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Steak-umm Isn’t Here For Brands Stealing Content

I didn't think I'd be in a discussion about content with creation with Steak-umm today but here we are.

Well, some things happen on the Internet that you don’t quite understand, and today that was Steak-umm, the thin-sliced frozen steaks company, defending the right to curate jokes as a brand rather than stealing content to help your social media game. The brand was caught up in calling out Jimmy Johns, the sandwich chain, for stealing a joke.

It all started when Jimmy Johns posted this tweet.

First, Pluckers pointed out that Jimmy Johns had stolen the tweet.

Steak-umm, who joined in with Pluckers and user captainkalvis on Twitter, was quick to call out Jimmy Johns for stealing the content without giving credit to the original poster.

When Jimmy Johns fired back at Steak-umm, saying “slow day?”, Steak-umm pointed out that it wasn’t fair of Jimmy Johns to steal the joke, especially without any attribution.

My involvement came when I saw Steak-umm’s response and thought it was funny that two brands were feuding over jokes.

If only I had known that Steak-umm had a much nobler cause behind their calling out of Jimmy Johns.

I asked Steak-umm for a comment on their stance and why they thought that curating content was an important aspect of building a brand.

From there, Steak-umm directed me to a thread created by the brand, pointing out the importance of sharing content from creatives and connecting it to what they are selling.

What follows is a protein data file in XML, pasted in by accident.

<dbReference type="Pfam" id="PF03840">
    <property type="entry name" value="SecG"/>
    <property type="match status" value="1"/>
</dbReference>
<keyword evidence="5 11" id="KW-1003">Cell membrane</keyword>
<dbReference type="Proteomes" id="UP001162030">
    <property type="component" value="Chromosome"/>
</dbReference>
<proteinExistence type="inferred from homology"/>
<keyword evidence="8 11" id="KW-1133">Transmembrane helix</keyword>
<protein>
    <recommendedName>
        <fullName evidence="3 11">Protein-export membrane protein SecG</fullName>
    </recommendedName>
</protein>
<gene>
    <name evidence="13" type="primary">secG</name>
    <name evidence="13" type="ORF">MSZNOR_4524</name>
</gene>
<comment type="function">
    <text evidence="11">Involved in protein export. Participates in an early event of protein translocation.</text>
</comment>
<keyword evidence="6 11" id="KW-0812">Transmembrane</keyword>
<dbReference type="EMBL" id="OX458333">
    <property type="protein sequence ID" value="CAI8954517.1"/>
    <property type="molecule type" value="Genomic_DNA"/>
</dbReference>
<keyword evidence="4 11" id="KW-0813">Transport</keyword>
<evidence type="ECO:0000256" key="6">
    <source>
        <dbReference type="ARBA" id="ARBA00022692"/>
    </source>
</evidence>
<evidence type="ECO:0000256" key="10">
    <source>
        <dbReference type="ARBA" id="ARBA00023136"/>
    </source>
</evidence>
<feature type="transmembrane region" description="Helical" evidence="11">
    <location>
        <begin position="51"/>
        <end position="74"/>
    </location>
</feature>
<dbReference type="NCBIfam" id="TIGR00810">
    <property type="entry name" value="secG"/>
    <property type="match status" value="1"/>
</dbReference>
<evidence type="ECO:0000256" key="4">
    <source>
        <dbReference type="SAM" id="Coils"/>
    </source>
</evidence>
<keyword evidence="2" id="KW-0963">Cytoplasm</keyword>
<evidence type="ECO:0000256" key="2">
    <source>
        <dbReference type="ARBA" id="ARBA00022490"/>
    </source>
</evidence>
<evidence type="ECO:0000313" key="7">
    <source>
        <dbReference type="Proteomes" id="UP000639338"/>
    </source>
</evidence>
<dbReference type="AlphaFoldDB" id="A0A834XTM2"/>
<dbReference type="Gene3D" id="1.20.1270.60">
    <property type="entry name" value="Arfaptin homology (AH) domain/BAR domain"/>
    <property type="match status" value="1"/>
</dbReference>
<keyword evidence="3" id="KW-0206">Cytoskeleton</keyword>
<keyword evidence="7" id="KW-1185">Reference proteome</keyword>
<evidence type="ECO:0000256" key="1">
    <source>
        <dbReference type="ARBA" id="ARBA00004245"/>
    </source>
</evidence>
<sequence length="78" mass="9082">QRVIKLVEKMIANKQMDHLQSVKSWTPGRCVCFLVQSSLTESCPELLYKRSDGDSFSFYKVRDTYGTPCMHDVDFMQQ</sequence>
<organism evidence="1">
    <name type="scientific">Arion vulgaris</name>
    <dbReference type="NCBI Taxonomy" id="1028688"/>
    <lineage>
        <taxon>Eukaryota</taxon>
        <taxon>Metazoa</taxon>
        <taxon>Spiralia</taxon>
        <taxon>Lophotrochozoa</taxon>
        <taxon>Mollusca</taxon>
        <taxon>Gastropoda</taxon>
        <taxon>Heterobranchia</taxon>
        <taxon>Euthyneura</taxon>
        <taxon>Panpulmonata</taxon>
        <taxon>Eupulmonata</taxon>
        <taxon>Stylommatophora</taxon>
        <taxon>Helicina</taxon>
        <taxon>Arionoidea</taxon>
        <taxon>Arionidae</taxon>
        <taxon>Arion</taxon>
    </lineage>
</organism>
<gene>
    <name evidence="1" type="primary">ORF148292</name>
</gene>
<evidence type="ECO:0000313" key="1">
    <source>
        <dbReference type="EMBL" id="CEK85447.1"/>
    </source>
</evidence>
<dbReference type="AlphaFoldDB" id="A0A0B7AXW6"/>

They went on to share why it can get a bit messy when sharing jokes from one another.

The important thing is that Steak-umm was willing to admit that they have participated in these acts as well.

What really hit home was the fact that Steak-umm pointed out how we all use each other’s content to help sell whatever it is we are pushing.

And while we still don’t know how to fix the problem, it is important to note that there is a change that needs to happen.

Steak-umm is doing the right thing—and setting a good example—by sharing those whose content they enjoy that is also original.

This entire situation seems a little out there since they are fast food restaurants and food companies battling about content creation on Twitter, but those behind the Steak-umm account make a good point. So often brands, media outlets, and even journalists will use things they find on the internet, spin it slightly, and claim it as their own without any consequences, and that isn’t fair to those who work so hard on their content creation.

I asked the representative from Steak-umm running the account why it was important to share the content in its original form and give credit where credit is due.

We’ve been active on Twitter the past year and so much of our success has been through befriending and following some of the best content creators on the platform. Being a brand, not all of them welcome us obviously, but the ones who do have really changed our whole outlook on content creation. It’s one of those topics where everyone would rather just quick share or like a meme as they see it, then move on with their day, but we rarely think about where those memes come from.

They went on to share some amazing people who pointed out the problem with brands stealing jokes for their own accounts.

Over time we got close with some incredibly entertaining creators like , , , and , and they highlighted to us how serious this problem is spread online. They would DM us profiles of people who were just stealing their tweets word for word and going viral for it, so we started calling people out when we saw it.

What was the most interesting thing about the situation was that Steak-umm has been doing this for almost a year. Calling out the companies stealing content from people and making sure to credit those who have been ripped off when they can.

Steak-umm is the vigilante hero that Twitter needs and we love the work they are putting out there.

So, in the words of Pluckers to Steak-umm…

(Image: Pexels)

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